Darren Bloomcomposer · conductor · producer · educator
Darren Bloom is a composer, conductor, producer and educator. Described in The Times as ‘almost mystical… a genuine frisson’, Darren’s music is noted for its combination of ‘evocative harmony’ and ‘raw power’. His recent chamber symphony Dr. Glaser’s Experiment, commissioned by the London Symphony Orchestra for their 2016 Futures Festival, was praised in theartsdesk.com as a ‘confident answer to the question: How can an orchestra perform the music of the future?’ Darren’s chamber work Strange Attractors was selected by the UK panel of the International Society for Contemporary Music to represent the UK, and his chamber opera KETTLEHEAD was created as part of his second year of residence with the London Symphony Orchestra as a member of the LSO Soundhub Scheme. Recent projects included a curated set for New Dots’ Curiouser event, which incorporated his new work Alice’s Dream Fragments for the Octandre Ensemble, and Borexino-Borealis, a commission from the Park Lane Group for the Borealis Saxophone Quartet. Darren is one of the current winners of the Royal Philharmonic Society Composition Prize resulting in a commission for the 2017 Cheltenham Festival.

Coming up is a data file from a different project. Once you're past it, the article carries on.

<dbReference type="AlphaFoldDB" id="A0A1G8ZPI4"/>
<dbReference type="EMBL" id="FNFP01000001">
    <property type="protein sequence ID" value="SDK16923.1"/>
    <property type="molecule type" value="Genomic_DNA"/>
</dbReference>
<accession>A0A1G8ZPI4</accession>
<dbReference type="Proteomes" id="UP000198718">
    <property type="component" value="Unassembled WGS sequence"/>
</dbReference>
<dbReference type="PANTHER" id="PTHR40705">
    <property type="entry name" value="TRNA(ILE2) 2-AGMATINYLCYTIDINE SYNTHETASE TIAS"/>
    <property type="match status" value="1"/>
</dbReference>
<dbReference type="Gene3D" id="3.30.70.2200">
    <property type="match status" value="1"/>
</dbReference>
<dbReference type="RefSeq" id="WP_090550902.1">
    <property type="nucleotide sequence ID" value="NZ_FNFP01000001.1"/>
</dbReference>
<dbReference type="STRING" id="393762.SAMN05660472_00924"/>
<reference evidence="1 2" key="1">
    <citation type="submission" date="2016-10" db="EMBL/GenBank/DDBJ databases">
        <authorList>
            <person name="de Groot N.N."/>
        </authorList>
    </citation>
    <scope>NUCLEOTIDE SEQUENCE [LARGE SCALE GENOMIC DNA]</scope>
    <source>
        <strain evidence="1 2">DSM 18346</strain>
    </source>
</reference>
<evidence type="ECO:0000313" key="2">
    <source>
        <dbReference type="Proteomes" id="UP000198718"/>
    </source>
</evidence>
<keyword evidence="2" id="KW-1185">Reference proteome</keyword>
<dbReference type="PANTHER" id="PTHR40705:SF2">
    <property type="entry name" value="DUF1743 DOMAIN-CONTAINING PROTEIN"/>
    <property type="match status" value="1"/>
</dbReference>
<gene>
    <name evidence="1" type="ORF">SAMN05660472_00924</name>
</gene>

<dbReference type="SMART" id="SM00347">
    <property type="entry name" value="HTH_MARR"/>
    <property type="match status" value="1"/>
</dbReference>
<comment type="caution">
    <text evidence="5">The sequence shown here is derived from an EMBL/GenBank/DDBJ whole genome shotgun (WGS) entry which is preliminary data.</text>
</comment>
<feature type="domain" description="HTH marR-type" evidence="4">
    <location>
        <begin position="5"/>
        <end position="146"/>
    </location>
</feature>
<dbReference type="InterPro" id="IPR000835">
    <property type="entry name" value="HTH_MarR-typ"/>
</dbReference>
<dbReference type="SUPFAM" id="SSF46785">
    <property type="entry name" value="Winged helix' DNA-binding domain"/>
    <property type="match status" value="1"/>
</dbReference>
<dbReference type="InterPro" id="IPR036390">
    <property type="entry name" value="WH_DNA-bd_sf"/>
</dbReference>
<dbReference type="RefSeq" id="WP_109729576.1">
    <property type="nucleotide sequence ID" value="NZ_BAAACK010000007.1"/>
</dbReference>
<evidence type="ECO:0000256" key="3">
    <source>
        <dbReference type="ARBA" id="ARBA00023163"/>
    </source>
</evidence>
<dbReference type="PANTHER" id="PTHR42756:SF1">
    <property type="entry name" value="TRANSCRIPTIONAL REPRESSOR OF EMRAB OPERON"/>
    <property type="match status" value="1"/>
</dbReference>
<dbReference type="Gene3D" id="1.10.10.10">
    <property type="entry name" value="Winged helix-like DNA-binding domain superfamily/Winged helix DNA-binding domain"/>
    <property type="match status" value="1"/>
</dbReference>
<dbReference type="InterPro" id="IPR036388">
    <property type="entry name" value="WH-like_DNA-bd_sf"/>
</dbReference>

Darren is a founding member and conductor/creative producer of the Ossian Ensemble with whom he has given the premieres of dozens of new works over the past decade. Other conducting highlights include a performance of Sir Peter Maxwell Davies’ Five Klee Pictures in the presence of the composer, recording music for BBC4 documentaries, directing several youth new music ensembles, including the Composers Ensemble at Junior Trinity, and working for the past four years as a conductor for the LSO Soundhub Scheme.
Darren studied composition with Edwin Roxburgh, Brian Elias and Sir Peter Maxwell Davies, and conducting with Neil Thompson, Edwin Roxburgh and Christopher Austin. He was awarded a DipRAM and the Manson Fellowship from the Royal Academy of Music as well as recently being appointed an Associate of the RAM. In 2015 he commenced an AHRC funded PhD in Composition at the University of Cambridge under the supervision of Richard Causton.